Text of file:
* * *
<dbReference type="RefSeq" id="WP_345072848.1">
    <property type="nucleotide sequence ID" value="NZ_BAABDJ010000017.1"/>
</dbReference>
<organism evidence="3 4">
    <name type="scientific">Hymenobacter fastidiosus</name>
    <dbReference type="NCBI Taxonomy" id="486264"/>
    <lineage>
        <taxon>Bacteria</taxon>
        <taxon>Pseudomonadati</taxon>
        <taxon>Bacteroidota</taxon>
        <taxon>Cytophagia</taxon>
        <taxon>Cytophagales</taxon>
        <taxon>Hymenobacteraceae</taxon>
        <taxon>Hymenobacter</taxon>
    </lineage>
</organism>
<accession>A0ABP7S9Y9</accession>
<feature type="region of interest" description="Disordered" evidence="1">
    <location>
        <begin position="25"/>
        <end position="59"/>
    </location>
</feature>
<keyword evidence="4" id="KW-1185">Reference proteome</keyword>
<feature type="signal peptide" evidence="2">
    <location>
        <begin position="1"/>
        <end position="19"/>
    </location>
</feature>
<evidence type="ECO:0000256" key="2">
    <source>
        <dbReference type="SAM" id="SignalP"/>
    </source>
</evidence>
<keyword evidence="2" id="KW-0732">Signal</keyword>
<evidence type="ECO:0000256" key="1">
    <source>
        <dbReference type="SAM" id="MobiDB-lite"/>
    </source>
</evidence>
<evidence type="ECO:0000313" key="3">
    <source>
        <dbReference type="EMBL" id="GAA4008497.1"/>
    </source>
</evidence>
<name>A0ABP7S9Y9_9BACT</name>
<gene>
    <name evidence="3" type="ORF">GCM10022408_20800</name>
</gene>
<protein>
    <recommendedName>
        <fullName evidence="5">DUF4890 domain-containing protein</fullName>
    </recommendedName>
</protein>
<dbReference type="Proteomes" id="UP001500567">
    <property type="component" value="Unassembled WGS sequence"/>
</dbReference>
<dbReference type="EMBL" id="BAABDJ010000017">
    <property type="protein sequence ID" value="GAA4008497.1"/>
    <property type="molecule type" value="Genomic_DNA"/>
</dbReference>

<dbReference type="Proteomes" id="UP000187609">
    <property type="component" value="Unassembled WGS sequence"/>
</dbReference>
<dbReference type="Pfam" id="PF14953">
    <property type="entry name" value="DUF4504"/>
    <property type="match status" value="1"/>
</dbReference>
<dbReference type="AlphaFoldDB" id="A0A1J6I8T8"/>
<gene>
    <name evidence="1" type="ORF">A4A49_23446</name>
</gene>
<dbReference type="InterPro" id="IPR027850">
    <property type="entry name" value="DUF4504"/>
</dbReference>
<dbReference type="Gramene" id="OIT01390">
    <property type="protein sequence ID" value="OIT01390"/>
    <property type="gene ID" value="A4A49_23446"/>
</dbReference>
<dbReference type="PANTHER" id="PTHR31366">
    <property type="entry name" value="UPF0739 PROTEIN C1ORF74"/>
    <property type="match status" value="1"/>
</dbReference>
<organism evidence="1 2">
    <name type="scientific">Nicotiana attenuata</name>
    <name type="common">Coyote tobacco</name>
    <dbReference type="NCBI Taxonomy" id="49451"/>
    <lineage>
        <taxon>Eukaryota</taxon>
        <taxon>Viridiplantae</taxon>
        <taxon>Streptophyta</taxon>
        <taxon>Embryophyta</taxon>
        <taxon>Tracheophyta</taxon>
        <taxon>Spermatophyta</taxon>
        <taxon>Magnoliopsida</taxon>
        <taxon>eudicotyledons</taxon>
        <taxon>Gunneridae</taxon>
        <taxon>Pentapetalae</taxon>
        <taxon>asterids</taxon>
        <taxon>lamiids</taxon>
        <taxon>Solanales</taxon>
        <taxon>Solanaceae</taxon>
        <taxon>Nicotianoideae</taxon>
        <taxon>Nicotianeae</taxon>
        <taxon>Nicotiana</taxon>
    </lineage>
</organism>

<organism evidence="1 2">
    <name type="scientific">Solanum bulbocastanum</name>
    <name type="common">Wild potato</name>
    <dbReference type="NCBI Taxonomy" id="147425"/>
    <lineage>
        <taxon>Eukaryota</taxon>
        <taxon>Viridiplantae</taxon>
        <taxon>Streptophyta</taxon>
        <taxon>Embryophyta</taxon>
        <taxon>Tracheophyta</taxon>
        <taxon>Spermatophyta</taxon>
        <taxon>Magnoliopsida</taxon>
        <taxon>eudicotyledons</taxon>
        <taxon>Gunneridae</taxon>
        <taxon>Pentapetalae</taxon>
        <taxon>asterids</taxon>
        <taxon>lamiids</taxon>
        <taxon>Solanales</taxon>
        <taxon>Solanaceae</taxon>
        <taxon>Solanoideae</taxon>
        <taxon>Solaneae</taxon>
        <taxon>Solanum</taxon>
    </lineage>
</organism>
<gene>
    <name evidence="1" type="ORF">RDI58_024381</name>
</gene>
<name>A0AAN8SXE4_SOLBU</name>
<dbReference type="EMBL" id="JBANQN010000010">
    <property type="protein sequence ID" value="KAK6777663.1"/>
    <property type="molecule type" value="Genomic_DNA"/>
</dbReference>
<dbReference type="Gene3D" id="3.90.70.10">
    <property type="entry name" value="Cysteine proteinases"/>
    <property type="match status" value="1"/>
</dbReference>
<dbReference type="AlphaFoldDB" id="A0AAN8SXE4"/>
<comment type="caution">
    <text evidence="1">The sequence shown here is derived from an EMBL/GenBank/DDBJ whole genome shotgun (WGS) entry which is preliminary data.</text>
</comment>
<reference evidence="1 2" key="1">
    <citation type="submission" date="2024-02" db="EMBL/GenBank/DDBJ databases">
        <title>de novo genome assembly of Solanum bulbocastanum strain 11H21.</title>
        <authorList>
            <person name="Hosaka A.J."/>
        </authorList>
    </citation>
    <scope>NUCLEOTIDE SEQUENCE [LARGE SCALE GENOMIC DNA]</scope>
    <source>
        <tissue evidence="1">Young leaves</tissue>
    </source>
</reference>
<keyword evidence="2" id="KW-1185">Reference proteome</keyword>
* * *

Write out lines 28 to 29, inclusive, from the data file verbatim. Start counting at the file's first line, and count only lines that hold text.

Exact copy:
        <end position="19"/>
    </location>